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Consider a Riemannian manifold $(M,g)$, which we assume geodesically complete. Given a smooth function $f : M \to \mathbb{R}^+$. Assume that $f$ has a global minimum on $M$. I am interested in the following optimization problem : $$ \text{Find } p^{\ast} \in \mathop{\mathrm{argmin}} \limits_{p \in M} f(p). $$ Let $\nabla^{g}f$ denote the gradient of $f$ with respect to the Riemannian metric $g$. Let $p \in M$. By definition, the gradient of $f$ at $p$, denoted by $\nabla^{g}f(p)$ is the vector in $\mathrm{T}_{p}M$ which satisfies to : $$ \forall v \in \mathrm{T}_{p}M, \, df_{p}(v) = \left\langle \nabla^{g}f(p),v \right\rangle_{p}$$ The critical points of $f$ are the points $q \in M$ such that $\nabla^{g}f(q)=0$.

If $M$ was the Euclidean space $\mathbb{R}^n$, one could start by finding the critical points of $f$ and then check whether a given critical point is a minima or a maxima of $f$. My question is : why can we also proceed like this for Riemannian manifolds ? In other words : what ensures that the extrema of $f$ are among the critical points of $f$ ? Is it based on a Talyor expansion ? This point is not clear to me.

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  • $\begingroup$ Do you understand why it is the case for a $C^1$ function $f\colon U\to\Bbb R$, $U\subset\Bbb R^n$, that the local extrema of $f$ occur at critical points? $\endgroup$ – Ted Shifrin Aug 29 '16 at 17:47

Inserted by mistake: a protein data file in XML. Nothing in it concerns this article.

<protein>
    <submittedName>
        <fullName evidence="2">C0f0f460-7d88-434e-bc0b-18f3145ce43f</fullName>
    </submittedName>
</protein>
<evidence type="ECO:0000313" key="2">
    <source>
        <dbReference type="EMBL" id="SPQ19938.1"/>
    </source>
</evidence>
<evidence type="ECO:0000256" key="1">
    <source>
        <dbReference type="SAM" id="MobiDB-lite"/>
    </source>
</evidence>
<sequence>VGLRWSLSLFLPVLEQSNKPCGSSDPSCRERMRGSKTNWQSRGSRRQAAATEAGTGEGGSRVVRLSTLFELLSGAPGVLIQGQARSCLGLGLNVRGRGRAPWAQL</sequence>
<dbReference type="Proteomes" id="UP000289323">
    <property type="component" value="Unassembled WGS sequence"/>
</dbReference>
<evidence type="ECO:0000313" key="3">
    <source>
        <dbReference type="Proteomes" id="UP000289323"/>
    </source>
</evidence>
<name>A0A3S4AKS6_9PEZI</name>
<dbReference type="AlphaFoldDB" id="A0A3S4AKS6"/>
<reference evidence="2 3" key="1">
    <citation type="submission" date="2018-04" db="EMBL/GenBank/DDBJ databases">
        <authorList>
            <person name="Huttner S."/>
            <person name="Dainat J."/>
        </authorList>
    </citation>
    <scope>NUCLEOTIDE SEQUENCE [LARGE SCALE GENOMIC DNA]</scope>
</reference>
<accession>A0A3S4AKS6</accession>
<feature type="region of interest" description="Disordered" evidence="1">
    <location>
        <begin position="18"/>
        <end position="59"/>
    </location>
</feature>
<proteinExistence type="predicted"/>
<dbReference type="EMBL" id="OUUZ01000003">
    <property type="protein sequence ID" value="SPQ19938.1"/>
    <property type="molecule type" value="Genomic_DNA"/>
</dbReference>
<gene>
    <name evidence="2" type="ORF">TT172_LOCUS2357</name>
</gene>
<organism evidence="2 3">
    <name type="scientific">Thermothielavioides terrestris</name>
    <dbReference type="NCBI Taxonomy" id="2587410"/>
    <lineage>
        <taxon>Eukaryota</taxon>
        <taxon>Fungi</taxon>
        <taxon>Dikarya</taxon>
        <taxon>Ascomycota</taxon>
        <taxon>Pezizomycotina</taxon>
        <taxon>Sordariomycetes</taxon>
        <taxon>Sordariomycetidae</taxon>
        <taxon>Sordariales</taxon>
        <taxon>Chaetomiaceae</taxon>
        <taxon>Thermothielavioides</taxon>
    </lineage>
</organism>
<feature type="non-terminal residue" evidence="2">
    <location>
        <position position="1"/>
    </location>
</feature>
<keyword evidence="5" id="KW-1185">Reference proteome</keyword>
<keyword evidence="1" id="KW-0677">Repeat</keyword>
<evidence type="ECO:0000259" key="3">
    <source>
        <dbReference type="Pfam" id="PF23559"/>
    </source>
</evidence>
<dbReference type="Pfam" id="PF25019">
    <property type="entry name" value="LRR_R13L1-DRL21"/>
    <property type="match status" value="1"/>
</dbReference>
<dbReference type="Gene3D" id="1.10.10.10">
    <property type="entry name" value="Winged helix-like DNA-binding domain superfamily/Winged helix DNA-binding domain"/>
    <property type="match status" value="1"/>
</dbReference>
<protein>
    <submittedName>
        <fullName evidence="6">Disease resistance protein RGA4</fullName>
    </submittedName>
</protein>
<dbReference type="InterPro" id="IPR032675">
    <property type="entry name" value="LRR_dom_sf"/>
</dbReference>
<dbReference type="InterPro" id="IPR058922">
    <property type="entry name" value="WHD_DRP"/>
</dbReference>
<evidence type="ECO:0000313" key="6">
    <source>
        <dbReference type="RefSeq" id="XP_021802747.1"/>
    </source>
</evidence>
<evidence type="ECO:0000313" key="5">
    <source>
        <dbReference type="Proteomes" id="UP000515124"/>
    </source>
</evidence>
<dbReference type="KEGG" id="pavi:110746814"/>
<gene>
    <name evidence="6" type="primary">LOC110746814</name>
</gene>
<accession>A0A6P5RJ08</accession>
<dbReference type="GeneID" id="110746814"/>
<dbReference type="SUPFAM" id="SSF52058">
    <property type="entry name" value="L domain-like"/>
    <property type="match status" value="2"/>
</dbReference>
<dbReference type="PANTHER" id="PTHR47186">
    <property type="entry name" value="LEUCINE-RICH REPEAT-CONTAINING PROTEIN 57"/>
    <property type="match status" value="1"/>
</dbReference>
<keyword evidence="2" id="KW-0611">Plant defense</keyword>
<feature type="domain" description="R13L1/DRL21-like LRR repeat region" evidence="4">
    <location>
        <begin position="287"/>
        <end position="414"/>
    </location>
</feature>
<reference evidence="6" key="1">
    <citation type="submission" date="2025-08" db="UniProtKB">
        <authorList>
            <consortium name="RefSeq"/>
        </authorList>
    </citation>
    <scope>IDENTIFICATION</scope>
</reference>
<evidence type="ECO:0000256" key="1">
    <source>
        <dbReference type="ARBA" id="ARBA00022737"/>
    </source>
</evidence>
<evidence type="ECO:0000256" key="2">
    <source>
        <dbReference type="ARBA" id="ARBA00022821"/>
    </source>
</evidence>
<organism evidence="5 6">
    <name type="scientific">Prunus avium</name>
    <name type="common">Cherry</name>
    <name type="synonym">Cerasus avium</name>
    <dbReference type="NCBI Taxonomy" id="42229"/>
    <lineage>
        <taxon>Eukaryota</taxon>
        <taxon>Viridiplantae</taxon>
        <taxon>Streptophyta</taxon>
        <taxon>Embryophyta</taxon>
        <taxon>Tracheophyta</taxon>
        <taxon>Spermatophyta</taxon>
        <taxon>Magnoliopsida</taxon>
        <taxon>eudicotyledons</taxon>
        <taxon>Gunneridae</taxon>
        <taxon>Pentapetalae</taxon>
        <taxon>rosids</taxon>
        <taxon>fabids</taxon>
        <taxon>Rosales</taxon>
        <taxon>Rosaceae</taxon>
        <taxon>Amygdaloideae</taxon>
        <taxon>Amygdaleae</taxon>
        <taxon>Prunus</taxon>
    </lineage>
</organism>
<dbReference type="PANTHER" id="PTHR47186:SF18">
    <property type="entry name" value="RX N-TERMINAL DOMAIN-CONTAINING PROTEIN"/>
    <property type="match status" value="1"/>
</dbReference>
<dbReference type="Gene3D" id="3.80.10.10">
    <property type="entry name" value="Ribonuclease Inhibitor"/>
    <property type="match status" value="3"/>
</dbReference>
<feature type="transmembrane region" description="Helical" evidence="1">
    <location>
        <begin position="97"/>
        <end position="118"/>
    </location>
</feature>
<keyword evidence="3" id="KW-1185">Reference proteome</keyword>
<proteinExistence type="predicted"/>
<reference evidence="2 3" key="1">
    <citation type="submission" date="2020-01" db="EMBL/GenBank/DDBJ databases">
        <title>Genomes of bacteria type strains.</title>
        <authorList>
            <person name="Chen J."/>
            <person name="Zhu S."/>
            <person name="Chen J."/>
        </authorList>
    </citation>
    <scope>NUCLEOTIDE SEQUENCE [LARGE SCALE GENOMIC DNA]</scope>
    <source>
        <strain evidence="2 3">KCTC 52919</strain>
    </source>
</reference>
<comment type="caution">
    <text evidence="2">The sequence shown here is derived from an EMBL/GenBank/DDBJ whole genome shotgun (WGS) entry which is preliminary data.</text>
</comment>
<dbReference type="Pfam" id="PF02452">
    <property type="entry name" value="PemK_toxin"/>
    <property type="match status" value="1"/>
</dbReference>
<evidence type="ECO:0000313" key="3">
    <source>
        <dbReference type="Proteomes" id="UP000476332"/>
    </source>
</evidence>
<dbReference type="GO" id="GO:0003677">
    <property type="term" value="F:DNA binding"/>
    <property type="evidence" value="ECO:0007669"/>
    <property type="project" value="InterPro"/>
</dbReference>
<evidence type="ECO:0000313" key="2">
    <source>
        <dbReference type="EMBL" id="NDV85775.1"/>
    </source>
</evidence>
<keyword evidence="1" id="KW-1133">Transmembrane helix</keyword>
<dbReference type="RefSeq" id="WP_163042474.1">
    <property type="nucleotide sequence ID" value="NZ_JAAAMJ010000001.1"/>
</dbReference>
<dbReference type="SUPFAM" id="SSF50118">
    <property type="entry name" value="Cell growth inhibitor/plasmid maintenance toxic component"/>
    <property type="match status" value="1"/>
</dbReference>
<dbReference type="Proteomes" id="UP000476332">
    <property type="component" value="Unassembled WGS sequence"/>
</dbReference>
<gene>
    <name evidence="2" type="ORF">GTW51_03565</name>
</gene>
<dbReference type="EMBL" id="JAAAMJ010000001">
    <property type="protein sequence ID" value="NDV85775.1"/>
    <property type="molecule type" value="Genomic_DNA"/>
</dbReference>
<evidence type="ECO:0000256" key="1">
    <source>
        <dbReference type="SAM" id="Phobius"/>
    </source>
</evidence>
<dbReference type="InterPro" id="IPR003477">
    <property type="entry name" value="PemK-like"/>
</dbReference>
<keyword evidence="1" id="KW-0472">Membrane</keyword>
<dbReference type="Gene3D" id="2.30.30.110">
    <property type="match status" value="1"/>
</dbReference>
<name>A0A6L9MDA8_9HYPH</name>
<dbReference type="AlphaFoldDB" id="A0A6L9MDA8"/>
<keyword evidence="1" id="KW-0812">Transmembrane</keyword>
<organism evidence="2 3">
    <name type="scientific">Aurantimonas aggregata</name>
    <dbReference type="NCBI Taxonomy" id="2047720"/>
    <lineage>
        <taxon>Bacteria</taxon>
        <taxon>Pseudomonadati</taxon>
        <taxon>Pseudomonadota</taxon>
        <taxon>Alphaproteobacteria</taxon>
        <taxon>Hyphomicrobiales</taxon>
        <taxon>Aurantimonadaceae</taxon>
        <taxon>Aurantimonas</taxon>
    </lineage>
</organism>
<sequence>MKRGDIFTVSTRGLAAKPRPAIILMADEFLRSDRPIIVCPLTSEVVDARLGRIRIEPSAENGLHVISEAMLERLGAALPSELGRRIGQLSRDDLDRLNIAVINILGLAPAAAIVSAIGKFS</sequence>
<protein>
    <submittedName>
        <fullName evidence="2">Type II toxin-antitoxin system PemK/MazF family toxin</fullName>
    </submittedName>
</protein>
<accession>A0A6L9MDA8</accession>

• $\begingroup$ @TedShifrin : I think I do. If $x^{\ast}$ is a minimum or a maximum of $f$, then one can show that $f'(x^{\as}) = 0$ by contradiction. $\endgroup$ – Pouteri Aug 29 '16 at 18:00
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You are absolutely right, we do the same on manifolds as in Euclidean space. The local extrema are among the critical points of $f$ on the manifold $M$. This comes from the fact that if a point is a critical point in one coordinate chart around the point, then it is a critical point in all cooridnate charts around that point. Furthermore, the Hessian of a critical point (the matrix of second derivatives at the point) changes as a bilinear form from chart to chart, so its signature is independent on coordinates and is thus well defined on the manifold. Because of that Taylor expansion applies and if it works in one chart, it works in all. If you have a positive definite Hessian, then the point is a local minimum. If it is negative definite -- a local maximum. In fact, this is what Morse theory is based upon. And this is independent on any metric on the manifold. The metric only helps you define the gradient vector field.

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